Easy answer. And in the context of romance, it’s a certain kind of love: intimate, sexual, consensual, chivalrous, grand, consuming.
But who taught you to love so fiercely?
I don’t want to get into anything Freudian, but I’d argue that your mother may have had something to do with it.
Maybe it’s odd that I dedicated my second romance, For Money or Love, to my mom. But when I think of the love I’ve experienced, she stands front and center.
In my early 20s, I fell in love with a woman, which didn’t go over well with Mom. It caused significant strain between us, which I’ve blogged about: http://www.heatherblackmore.com/blog/category/love-conquers-all. And since Mom died unexpectedly, we never got a chance to completely mend together. I believe without question that we would have, especially given the parallels between her and my mother-in-law and the latter’s shift over time to acceptance and inclusion because of her unyielding love for her daughter.
But I’ve never once doubted that my mom loved me. She was the quintessential mama bear, defending my brother and me unreservedly, teaching us right from wrong, being there for us every single day. Her laugh was full and infectious, her temper fiery, her work ethic strong.
An extrovert, Mom always conversed easily with strangers, never embarrassed to ask for a recipe or offer an opinion. She was a loyal friend and had so many that the church liaison had to accommodate the number somehow when scheduling her memorial service, though I don’t remember the details.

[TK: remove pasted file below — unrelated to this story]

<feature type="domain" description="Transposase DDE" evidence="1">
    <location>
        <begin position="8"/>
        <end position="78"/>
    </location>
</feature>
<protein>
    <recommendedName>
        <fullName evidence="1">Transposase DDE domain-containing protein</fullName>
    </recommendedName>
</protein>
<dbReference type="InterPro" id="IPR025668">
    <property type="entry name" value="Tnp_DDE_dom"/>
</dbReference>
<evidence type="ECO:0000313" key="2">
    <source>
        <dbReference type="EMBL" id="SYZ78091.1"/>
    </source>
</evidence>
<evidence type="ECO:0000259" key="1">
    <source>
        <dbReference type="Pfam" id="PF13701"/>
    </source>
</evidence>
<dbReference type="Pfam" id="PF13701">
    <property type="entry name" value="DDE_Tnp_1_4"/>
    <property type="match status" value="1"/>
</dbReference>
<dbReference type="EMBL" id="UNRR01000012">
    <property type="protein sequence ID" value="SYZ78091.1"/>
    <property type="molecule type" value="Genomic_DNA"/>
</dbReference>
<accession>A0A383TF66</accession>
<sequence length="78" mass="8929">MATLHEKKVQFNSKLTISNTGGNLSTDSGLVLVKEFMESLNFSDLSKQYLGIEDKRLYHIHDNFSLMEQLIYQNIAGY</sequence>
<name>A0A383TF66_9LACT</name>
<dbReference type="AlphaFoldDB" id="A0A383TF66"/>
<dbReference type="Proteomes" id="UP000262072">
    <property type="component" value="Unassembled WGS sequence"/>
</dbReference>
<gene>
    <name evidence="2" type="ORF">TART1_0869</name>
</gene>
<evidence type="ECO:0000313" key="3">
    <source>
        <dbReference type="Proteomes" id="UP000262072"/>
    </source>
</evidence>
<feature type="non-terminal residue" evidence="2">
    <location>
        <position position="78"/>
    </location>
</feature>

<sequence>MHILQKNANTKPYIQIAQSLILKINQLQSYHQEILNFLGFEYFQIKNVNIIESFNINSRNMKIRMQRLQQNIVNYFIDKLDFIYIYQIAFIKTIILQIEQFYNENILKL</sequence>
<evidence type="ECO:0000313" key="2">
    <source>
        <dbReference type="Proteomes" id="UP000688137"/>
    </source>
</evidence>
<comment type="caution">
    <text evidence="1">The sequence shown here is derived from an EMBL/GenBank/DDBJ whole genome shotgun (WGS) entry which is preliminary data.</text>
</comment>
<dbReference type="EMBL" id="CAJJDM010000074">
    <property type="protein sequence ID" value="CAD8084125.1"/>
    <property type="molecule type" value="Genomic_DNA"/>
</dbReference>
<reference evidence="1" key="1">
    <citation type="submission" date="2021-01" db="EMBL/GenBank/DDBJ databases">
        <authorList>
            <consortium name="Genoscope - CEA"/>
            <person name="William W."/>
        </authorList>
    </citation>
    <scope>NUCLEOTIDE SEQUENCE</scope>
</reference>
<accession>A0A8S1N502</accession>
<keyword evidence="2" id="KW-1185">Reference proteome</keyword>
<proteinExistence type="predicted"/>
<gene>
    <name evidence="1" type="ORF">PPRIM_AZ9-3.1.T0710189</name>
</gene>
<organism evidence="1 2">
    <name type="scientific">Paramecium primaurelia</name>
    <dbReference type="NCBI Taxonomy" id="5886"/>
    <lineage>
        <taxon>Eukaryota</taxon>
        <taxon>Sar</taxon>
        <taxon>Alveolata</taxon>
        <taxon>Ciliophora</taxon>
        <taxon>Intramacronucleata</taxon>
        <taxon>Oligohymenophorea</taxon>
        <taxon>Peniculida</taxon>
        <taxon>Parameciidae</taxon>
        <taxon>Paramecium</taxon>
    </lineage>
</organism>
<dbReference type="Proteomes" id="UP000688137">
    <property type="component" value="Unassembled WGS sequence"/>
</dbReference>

The worst day of my life—12 years ago yet I cannot write this without tearing up—was the day we decided to halt Mom’s life support machines.
I’m not a tremendously visual person, but the last image I have of my mom—the one that’s indelibly carved into my memory and I see frequently in my mind’s eye—isn’t a happy one. I see her through a large window to a separate room where, alone, she lies on a gurney on her back under a white sheet, only her head showing. When the crematorium’s representative asked Dad and me who would make this final identification, I volunteered. To this day I’m not sure whether I regret it, but I hadn’t wanted my father to have to see Mom like that again. Part of me also wanted to say a final goodbye.
The thing is, you really can’t say goodbye to your mom. At least not one like mine.
In my new romance, For Money or Love, both main characters have lost their mothers. Jessica Spaulding’s mother died when she was young, and her stepmother leaves much to be desired. TJ Blake’s mother lost her husband and subsequently her will to live, leaving behind two daughters.
And while there is so much more going on in the book than these women dealing with life without mom, it’s a subject I know all too well, one that I’d much rather have written purely from imagination.
In For Money or Love, each woman’s loss is not in the foreground of her life. But every single day, their lives are impacted by their mother’s death. Jessica sacrifices part of who she is in order to placate her stepmom; TJ sacrifices what might otherwise be carefree college years in order to rear her much younger sister, Kara. I go through days without thinking of Mom, but then sometimes I miss her so severely that I nearly break down.
Mom is forever with me. I don’t know what it is about a mother-daughter bond, but it’s strong. For me, unbreakable.
If I have any strength, I got it from my mom. If I have any courage, I got it from my mom. If I have anything to give, I am able to give it because of my mom.
So it stands to reason that if I’m going to write about love, I’m going to do it well. And if I’m going to dedicate a novel to her, it’s going to be a damn good one. Because Mom.